The HMB Endeavour, guided by Captain James Cook, left Plymouth on Aug. 26, 1768. The famous expedition travelled by way of the Madeira, Canary, and Cape Verde islands and Rio de Janeiro and rounded Cape Horn into the Pacific. Cook rediscovered New Zealand, originally discovered by Abel Tasman in 1642. Overall about 3,200 km (2,000 miles) of Australian coast was surveyed. Cook also confirmed the existence of a passage between Australia and New Guinea (the Torres Strait). By way of the Indian Ocean and the Cape of Good Hope, the explorers reached England on July 13, 1771.

Although Cook’s mission was to observe the transit of Venus, his unofficial secret orders were to claim the great south land of Australia for Britain. Cook was an unskilled writer but his journal, preserved at the National Library of Australia, describes his experiences and thoughts, including the near disastrous foundering of the Great Barrier Reef in 1770. He also mentions meeting Aboriginal Australians for the first time.

Congress woman’s visit to KSC

Congress Woman Gabrielle Gifford was present at launch to send off her husband Mark Kelly, Commander of Mission STS 134, 16 May 2011. NASA 2011.Before the launch, the tradition is that astronauts have a meal with their families at Kennedy Space Centre. Their children write messages to their parents, which are framed and exhibited at the centre. Spouses exchange rings, usually worn by the astronauts in a necklace during the mission.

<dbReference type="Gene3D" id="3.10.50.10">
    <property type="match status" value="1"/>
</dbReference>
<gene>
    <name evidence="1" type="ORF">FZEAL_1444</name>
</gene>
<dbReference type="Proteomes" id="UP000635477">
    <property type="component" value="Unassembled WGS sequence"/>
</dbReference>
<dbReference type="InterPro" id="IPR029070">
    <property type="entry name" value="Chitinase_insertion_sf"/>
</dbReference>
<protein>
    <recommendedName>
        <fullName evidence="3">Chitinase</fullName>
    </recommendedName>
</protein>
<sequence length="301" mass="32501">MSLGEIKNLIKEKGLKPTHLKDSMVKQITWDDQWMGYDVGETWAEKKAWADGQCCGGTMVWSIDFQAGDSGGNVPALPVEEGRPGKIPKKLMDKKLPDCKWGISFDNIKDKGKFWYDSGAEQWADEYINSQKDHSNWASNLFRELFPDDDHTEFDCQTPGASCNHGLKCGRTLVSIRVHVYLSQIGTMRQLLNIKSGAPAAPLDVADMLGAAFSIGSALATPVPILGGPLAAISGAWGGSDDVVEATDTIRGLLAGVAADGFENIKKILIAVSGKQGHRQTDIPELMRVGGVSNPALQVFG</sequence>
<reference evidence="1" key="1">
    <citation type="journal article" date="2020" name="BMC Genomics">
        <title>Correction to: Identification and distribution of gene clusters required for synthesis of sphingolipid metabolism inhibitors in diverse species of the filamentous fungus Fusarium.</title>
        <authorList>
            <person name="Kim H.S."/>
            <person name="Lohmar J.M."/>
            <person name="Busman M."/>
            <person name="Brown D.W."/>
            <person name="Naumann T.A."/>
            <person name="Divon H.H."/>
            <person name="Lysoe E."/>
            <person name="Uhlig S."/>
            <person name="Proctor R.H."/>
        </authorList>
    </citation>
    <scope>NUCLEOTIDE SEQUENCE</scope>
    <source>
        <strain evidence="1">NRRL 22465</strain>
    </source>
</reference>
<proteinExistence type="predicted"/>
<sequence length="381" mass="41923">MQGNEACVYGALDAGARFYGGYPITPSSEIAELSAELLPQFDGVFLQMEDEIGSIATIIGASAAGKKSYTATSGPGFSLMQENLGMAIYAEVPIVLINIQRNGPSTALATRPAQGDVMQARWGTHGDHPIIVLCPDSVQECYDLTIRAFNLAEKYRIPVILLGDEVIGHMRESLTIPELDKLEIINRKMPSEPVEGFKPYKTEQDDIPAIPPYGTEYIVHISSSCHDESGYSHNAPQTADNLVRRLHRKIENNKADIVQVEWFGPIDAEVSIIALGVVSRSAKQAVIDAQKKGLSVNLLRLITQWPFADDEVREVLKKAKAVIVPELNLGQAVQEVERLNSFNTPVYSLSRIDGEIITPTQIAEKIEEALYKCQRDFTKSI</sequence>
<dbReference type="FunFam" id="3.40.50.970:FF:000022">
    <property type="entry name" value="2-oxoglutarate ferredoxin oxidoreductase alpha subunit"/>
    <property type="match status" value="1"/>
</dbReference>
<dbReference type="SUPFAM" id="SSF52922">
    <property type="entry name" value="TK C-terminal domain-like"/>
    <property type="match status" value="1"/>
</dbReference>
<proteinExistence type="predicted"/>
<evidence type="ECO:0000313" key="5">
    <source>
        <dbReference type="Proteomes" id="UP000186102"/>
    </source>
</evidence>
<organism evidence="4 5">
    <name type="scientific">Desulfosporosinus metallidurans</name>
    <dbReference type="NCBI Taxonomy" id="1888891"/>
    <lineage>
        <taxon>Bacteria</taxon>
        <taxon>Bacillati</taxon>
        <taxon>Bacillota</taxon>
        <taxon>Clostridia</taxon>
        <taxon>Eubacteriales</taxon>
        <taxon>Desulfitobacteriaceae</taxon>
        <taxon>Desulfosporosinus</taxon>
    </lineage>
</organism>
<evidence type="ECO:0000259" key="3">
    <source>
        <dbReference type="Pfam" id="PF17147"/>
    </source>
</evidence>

Congress woman Gabrielle Giffords was present at KSC to see her husband Mark Kelly travel into space on this historic day.

On January 8, 2011, Giffords was shot outside a Safeway in northwest Tucson during her first “Congress on Your Corner” gathering of the year. At least nine others were injured when a man ran up to the crowd and began firing.

The Arizona Representative survived a life threatening bullet injury to the head. The progress since then has been understandably slow but promising. She underwent another operation on the first day of astronaut Kelly’s stay at the ISS.

Launch delays